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Robert A. Niekamp and Janine T. Baer

The purpose of this study was to determine the dietary adequacy of 12 collegiate cross-country runners during a competitive season. Four-day diet records were collected twice during the season and analyzed for total daily energy, macronutrients, vitamin A, vitamin C, thiamin, riboflavin, niacin, vitamin B6, folate, iron, magnesium, zinc, and calcium. Mean energy intake (3,248 ± 590 kcal) was not significantly different from estimated mean energy expenditure (3,439 ± 244 kcal). Week 8 mean prealbumin levels were within normal limits (26.8 ± 2.8 mg/dl). Mean daily CHO intake was 497 ± 134 g/day (61.2%). Three to four hours prior to competition a pre-race meal was consumed; it contained 82 ± 47 g CHO. Posteompetition CHO intake was delayed an average 2.5 hr; at that time approximately 2.6 ± 0.69 g CHO/kg body weight was consumed. The athletes appeared to demonstrate dietary adequacy with the exception of timing of posteompetition carbohydrate consumption.

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Emily M. Haymes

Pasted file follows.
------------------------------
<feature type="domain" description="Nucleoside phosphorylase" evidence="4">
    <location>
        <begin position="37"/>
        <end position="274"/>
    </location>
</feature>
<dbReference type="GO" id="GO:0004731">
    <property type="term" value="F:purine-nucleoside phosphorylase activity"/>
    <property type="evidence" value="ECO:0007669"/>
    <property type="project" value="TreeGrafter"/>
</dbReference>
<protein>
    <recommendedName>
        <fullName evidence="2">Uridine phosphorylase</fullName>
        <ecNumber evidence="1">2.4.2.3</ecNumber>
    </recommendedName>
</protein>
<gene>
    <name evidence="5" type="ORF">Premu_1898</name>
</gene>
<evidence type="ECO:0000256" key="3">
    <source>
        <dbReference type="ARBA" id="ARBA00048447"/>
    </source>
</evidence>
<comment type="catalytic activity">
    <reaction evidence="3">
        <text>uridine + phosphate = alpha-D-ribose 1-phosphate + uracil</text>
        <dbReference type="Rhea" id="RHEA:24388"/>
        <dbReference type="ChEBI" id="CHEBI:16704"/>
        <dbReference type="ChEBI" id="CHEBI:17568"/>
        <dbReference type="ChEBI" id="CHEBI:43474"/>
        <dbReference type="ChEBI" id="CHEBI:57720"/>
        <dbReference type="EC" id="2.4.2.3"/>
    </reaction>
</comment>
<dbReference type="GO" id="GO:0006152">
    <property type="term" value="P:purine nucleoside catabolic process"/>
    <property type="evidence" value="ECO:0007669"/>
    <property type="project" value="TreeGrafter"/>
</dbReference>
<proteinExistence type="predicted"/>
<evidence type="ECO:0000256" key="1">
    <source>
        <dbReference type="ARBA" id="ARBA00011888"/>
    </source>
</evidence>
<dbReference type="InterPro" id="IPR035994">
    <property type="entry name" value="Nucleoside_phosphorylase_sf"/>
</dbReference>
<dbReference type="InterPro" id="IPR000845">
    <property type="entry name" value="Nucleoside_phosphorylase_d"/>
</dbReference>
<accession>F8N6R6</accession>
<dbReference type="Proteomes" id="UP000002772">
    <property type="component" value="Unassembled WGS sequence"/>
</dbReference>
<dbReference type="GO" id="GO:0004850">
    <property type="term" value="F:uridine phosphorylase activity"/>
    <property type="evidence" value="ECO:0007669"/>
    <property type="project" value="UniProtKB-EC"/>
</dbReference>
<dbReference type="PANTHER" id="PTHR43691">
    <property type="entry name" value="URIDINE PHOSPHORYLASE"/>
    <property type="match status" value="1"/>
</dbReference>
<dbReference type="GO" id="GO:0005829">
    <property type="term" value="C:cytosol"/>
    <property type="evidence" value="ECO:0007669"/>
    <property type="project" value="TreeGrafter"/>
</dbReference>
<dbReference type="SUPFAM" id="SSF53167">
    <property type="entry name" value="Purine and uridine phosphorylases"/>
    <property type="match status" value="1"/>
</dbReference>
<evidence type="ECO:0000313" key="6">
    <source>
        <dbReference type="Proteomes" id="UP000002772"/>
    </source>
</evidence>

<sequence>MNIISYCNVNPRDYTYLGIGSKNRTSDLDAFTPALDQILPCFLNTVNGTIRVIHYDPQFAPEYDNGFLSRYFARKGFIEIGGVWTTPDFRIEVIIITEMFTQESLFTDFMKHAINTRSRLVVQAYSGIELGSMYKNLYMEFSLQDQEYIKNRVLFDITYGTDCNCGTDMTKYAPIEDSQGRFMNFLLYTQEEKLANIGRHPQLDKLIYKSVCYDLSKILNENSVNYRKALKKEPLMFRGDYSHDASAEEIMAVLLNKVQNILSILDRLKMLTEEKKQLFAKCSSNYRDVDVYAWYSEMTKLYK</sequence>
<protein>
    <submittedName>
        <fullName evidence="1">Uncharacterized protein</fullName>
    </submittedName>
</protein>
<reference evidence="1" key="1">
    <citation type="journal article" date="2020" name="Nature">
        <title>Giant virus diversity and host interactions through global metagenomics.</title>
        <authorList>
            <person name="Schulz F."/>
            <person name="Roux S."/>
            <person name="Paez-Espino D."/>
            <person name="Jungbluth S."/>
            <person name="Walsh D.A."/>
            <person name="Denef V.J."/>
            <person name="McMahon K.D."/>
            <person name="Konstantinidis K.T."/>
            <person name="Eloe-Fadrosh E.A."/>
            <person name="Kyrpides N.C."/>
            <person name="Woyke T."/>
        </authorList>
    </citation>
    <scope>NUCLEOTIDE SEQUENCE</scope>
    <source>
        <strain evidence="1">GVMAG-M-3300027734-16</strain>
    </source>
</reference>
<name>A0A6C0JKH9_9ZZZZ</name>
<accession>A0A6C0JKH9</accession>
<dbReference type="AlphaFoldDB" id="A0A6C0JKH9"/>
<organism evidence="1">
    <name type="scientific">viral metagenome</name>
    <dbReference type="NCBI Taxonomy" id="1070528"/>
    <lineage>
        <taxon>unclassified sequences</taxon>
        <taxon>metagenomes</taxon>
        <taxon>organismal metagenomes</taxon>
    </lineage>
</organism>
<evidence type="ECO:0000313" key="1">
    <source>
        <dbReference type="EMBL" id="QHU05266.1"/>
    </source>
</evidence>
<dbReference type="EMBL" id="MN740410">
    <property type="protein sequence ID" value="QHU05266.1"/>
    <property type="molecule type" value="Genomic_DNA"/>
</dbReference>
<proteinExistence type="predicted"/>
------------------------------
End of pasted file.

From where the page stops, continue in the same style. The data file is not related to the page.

Vitamin and mineral supplements are frequently used by competitive and recreational athletes. Dietary deficiencies of most vitamins are not very common among athletes except in those who restrict their food intake in order to maintain body weight. Vitamins most likely to be deficient in the diet are folate, B6, B12, and E. Biochemical evidence of vitamin deficiencies in some athletes have been reported for thiamine, riboflavin, and B6. When the diet is deficient, vitamin supplements may improve performance but are not likely to be effective if the dietary intake is adequate. Some female athletes' diets are low in calcium, iron, and zinc. Low calcium intake may reduce peak bone mass in young women. Iron deficiency may impair performance and needs to be corrected with an iron supplement. Zinc supplements that exceed the RDA interfere with the absorption of copper and lower HDL-cholesterol.